Factory Method Design Pattern in PHP

1. Definition

The Factory Method Design Pattern provides an interface for creating instances of a class, but allows subclasses to alter the type of objects that will be created. Instead of calling a class constructor directly, a factory method is used to create the object.

2. Problem Statement

Imagine you are building a UI library, and you need to provide a way to create different types of buttons. If you hardcode the instantiation process, every time a new button type is added, the main code needs to change. This violates the open/closed principle.

3. Solution

The Factory Method pattern solves this by defining a separate method for creating objects, allowing subclasses to decide which class to instantiate. The factory method is typically defined in an interface, which the concrete classes implement.

4. Real-World Use Cases

1. GUI libraries where each OS provides a different implementation of a button.

2. Payment gateway integration where each provider has a different implementation.

5. Implementation Steps

1. Create an interface (or an abstract class) with the factory method.

2. Create concrete classes implementing this interface and overriding the factory method.

3. Use the factory method instead of direct constructors to create objects.

6. Implementation in PHP

// 1. Create an interface with the factory method
interface ButtonFactory {
    public function createButton();
class WindowsButtonFactory implements ButtonFactory {
    public function createButton() {
        return new WindowsButton();
class LinuxButtonFactory implements ButtonFactory {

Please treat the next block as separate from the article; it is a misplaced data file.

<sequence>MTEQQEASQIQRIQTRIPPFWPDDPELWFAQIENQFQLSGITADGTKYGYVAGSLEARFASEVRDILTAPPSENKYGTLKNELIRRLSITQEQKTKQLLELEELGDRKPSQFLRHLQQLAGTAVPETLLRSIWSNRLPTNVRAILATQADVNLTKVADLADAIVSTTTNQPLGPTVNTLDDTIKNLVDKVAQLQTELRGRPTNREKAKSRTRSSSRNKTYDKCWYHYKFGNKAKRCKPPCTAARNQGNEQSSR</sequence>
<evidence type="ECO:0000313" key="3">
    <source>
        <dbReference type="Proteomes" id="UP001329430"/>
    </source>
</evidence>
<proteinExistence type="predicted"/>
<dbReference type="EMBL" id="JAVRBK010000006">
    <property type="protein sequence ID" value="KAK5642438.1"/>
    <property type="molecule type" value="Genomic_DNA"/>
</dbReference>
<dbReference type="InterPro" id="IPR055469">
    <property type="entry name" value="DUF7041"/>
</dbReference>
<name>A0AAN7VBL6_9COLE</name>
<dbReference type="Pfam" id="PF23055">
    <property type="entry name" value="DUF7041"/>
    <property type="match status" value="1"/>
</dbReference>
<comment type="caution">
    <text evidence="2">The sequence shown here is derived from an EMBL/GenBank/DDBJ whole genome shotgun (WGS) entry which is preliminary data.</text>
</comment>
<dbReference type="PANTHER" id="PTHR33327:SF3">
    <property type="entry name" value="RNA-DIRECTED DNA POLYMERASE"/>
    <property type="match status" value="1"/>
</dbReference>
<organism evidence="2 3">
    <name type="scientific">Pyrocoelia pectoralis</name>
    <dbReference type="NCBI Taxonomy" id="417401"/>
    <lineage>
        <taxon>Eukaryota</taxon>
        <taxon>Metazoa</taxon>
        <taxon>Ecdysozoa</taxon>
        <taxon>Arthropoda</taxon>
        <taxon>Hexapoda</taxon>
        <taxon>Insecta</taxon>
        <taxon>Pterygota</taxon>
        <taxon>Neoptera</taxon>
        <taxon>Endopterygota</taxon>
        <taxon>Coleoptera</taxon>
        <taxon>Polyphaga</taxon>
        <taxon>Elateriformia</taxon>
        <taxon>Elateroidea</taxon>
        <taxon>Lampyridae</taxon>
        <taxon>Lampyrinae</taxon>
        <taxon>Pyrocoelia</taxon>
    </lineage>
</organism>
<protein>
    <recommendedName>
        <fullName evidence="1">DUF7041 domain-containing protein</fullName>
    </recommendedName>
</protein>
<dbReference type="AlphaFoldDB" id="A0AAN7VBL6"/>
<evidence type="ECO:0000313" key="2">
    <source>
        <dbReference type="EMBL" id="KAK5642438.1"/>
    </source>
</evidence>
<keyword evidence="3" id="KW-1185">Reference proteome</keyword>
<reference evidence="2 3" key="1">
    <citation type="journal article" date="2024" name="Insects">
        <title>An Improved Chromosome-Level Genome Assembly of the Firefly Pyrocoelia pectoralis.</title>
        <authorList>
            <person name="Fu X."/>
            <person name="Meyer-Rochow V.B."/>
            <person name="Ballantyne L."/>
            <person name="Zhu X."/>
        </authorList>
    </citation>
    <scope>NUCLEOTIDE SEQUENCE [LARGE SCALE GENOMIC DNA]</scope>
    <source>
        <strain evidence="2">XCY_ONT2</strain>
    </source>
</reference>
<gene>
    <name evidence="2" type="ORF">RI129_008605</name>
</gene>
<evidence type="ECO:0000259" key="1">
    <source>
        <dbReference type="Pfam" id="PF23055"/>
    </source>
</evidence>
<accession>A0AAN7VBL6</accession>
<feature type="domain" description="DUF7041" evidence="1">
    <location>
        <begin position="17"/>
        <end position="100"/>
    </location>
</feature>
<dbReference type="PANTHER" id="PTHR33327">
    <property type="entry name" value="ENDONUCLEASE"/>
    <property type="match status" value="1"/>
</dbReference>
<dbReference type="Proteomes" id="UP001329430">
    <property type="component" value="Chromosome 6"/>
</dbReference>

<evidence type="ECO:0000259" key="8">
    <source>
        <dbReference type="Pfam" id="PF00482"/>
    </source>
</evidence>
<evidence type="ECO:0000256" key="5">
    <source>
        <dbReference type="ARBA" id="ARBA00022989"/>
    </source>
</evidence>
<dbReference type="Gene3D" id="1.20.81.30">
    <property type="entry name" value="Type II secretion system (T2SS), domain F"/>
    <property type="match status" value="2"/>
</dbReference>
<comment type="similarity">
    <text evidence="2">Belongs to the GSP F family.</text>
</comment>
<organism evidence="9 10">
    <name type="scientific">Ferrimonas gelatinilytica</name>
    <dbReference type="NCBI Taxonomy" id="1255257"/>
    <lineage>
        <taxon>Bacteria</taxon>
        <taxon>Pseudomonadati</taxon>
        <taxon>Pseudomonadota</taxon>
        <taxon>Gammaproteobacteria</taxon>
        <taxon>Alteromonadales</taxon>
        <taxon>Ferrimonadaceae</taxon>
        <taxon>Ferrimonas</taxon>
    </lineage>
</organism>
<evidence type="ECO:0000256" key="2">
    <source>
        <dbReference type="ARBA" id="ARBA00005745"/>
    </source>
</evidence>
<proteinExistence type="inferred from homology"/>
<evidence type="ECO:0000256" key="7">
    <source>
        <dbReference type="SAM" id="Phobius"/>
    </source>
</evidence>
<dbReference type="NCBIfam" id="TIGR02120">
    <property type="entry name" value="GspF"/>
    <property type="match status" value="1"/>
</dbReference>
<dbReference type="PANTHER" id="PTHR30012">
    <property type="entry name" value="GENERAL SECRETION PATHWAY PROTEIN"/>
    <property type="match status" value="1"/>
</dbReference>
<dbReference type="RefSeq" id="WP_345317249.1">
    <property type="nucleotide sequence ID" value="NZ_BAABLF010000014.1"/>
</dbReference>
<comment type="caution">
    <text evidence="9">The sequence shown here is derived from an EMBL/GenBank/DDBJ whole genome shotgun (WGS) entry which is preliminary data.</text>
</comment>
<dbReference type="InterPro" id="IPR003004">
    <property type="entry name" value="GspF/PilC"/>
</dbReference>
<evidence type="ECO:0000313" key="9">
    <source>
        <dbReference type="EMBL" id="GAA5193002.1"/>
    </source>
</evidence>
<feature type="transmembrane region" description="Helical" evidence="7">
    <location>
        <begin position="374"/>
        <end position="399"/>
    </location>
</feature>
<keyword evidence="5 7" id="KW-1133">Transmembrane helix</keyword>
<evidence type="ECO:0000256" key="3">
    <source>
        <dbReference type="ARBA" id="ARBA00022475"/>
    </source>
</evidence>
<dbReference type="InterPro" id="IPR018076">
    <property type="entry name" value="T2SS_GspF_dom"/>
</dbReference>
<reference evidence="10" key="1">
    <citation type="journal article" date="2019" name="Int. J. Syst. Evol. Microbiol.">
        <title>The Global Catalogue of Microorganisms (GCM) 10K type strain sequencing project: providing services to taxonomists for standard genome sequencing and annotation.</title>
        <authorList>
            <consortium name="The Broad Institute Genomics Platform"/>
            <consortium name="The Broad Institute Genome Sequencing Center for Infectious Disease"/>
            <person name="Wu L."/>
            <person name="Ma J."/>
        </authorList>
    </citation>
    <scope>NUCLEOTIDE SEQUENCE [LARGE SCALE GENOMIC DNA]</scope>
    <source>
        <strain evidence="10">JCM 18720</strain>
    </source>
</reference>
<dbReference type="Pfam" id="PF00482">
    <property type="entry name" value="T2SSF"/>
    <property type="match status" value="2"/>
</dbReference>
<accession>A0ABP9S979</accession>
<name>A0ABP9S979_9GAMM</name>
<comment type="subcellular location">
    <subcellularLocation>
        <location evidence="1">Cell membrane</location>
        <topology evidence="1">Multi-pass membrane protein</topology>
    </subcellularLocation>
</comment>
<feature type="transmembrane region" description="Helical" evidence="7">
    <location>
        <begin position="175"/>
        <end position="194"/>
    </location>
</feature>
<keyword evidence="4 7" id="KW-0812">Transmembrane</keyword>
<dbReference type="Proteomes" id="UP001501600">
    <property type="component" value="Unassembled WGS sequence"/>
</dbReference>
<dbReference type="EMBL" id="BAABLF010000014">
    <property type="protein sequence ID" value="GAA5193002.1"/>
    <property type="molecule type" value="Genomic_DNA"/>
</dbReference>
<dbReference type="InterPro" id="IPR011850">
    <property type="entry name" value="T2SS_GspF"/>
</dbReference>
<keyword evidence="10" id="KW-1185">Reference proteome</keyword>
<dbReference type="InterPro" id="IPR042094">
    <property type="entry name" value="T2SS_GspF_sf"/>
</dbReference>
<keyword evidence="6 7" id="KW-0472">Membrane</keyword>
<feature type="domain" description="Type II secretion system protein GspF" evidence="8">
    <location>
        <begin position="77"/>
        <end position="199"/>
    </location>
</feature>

public function createButton() {
        return new LinuxButton();
class WindowsButton {
    public function render() {
        return "Windows Button Rendered!";
class LinuxButton {
    public function render() {
        return "Linux Button Rendered!";
// Client code
$factory = new WindowsButtonFactory();
$button = $factory->createButton();
echo $button->render();


Windows Button Rendered!


We defined a ButtonFactory interface with a method createButton(). Then, we have two concrete factories: WindowsButtonFactory and LinuxButtonFactory, each creating their respective button types. In the client code, we use the WindowsButtonFactory to create a Windows button and then render it.

By using the Factory Method pattern, we can easily introduce more button types (like a MacButton) without changing the client code or the main interface, adhering to the open/closed principle.

7. When to use?

Use the Factory Method Pattern when:

1. You want to provide a generic interface for creating objects but allow subclasses to determine the exact type of object to create.

2. The creation logic of the objects is complex and should be separated from the main logic.

3. You need a centralized point to manage and control object creation.